Again you make my point, we value things all the time, but actually what they are worth is when you decide to transact with them. Until you decide to transact, they are not worth anything. It does not matter how you make the transaction, it is the worth on the day that you transact. Until that point they are not worth anything as you do not know what someone is prepared to pay for the asset and as always we have the choice of whether we wish to transact or not. If all assets have fallen by 50% then you are no worse off as you can transact for similar assets without a loss. If you read my original post, the clue was advice not to sell out when the market, does what it inevitably does, and drops significantly, as most people do, and crystallise a Loss and then find that it costs you more to buy the same assets back at a later date and lose Purchasing Power.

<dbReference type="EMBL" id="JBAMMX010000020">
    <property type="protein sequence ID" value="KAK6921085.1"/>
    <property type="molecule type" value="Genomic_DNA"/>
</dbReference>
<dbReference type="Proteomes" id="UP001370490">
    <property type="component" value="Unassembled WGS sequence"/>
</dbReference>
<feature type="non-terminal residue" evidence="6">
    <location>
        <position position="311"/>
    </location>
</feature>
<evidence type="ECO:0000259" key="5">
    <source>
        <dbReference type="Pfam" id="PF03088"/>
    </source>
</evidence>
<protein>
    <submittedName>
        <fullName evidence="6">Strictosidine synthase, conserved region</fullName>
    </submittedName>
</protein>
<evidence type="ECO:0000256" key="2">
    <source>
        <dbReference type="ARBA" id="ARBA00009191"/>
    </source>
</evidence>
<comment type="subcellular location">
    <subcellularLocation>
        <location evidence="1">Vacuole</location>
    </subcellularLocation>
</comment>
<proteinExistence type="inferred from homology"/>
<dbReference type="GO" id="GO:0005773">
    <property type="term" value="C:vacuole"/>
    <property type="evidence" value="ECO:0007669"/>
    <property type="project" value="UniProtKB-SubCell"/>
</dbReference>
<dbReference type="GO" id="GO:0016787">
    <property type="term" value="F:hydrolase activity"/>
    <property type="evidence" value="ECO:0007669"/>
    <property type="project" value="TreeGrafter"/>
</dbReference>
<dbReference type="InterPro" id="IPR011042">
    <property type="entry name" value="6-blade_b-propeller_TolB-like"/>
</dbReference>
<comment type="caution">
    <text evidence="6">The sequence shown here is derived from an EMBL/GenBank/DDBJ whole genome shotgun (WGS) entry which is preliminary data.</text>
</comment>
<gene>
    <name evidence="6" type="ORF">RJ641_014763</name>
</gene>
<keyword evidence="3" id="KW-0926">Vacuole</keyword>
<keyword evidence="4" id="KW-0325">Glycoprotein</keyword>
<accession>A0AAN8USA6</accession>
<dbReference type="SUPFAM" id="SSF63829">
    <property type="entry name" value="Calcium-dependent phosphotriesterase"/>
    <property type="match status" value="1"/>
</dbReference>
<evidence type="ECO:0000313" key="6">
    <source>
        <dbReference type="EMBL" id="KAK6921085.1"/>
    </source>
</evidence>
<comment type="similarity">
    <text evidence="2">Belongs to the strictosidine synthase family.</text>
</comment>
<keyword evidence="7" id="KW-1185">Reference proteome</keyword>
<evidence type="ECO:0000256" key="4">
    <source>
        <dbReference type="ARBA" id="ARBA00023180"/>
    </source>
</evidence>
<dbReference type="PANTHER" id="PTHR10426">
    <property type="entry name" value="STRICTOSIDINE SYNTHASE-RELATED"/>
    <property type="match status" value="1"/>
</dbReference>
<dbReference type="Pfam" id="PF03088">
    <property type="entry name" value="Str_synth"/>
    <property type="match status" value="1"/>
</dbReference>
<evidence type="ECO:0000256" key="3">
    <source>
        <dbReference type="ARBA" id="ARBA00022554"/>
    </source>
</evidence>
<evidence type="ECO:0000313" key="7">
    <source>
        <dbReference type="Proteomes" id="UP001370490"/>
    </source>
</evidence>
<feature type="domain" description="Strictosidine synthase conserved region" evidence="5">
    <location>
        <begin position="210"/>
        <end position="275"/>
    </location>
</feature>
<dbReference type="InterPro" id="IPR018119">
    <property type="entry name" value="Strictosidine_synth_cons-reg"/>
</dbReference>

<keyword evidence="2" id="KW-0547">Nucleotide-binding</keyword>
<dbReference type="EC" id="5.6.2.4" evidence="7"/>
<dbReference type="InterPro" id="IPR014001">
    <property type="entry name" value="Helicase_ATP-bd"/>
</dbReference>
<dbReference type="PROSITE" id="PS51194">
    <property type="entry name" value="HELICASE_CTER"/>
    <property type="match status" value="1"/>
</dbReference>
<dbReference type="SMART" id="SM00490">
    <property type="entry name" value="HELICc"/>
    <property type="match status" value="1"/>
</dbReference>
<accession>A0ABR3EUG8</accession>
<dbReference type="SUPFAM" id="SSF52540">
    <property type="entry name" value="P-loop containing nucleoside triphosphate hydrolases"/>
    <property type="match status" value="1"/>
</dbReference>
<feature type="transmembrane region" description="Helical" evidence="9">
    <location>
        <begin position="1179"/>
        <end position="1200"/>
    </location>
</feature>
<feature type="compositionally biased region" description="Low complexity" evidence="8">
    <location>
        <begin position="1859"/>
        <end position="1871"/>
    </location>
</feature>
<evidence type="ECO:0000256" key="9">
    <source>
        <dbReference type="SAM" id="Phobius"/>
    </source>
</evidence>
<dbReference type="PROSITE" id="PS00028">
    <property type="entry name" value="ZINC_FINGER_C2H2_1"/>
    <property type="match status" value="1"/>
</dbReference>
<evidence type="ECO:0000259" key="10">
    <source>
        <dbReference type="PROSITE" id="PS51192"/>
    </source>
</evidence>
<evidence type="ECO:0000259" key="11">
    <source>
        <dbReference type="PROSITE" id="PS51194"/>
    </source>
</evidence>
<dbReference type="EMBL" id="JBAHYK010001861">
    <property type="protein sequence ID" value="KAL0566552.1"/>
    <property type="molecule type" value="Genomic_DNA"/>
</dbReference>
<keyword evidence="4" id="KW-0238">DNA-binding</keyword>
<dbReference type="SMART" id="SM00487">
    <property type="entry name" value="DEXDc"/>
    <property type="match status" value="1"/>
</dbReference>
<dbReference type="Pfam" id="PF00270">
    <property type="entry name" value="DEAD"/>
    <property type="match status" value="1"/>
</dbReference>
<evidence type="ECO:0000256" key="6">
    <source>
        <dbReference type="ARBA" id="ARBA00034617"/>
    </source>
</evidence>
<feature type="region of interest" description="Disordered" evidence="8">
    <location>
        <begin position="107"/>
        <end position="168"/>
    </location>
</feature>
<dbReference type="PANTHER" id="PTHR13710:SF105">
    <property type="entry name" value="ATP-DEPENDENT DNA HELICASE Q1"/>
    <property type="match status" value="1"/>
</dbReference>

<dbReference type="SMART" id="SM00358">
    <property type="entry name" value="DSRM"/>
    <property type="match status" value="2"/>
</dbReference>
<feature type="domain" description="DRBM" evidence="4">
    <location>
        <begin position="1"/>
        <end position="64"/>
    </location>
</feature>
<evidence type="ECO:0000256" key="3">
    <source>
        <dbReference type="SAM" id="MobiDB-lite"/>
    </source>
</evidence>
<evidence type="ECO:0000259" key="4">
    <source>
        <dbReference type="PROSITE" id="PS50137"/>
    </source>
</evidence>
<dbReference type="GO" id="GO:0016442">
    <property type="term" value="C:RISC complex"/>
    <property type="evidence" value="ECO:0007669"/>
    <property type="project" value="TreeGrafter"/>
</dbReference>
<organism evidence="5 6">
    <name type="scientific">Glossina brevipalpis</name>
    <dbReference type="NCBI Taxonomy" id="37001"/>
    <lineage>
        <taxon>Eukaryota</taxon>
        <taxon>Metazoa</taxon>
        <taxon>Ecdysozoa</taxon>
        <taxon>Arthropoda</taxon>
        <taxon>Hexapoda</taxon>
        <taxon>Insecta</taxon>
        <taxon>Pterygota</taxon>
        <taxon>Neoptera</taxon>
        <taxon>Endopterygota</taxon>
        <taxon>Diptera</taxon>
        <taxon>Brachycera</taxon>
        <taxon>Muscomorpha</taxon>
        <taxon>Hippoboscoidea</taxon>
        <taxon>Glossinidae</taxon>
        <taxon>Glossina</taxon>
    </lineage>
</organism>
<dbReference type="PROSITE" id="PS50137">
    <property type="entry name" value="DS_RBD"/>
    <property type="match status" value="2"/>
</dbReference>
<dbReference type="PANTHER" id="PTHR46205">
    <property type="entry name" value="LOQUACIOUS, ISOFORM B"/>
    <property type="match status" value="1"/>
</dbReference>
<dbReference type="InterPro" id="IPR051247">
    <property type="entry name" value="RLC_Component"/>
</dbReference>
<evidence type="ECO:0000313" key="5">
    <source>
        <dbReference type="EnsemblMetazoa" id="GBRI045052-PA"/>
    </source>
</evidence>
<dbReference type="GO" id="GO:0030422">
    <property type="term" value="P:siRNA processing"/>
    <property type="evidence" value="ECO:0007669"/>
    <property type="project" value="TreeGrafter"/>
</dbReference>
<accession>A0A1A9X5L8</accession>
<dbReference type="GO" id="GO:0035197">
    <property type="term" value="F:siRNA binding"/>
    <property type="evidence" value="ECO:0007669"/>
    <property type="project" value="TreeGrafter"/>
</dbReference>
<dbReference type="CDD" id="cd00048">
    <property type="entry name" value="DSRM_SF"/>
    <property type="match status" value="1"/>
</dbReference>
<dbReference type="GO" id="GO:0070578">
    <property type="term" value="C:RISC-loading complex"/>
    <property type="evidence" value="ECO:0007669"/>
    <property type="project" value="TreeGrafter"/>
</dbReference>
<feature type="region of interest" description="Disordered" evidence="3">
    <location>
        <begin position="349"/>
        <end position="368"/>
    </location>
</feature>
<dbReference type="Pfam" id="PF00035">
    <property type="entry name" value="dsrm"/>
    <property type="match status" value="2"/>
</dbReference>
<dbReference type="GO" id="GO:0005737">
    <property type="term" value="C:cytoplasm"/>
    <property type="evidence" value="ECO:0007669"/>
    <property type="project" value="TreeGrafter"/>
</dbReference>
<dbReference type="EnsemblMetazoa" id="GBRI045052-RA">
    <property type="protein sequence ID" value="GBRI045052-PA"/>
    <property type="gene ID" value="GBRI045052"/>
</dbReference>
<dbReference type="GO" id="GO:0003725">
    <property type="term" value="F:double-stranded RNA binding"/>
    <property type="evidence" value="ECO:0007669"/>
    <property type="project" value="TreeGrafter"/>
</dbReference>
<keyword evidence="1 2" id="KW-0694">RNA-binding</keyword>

As Benjamin Graham said about Mr Market and the varying prices quoted daily, do you value your assets based upon someone saying it is worth this or that and sell based upon that or step back and wait for the right price. The varying prices do not make your asset worth any the less, but you have to pick your right time to sell them to get the right value for them


I think this may be beyond my ability to explain to you ..

Things are worth ONLY what someone will pay you for them right now .. That's how Capitalism works – and the Capital Asset Pricing Model.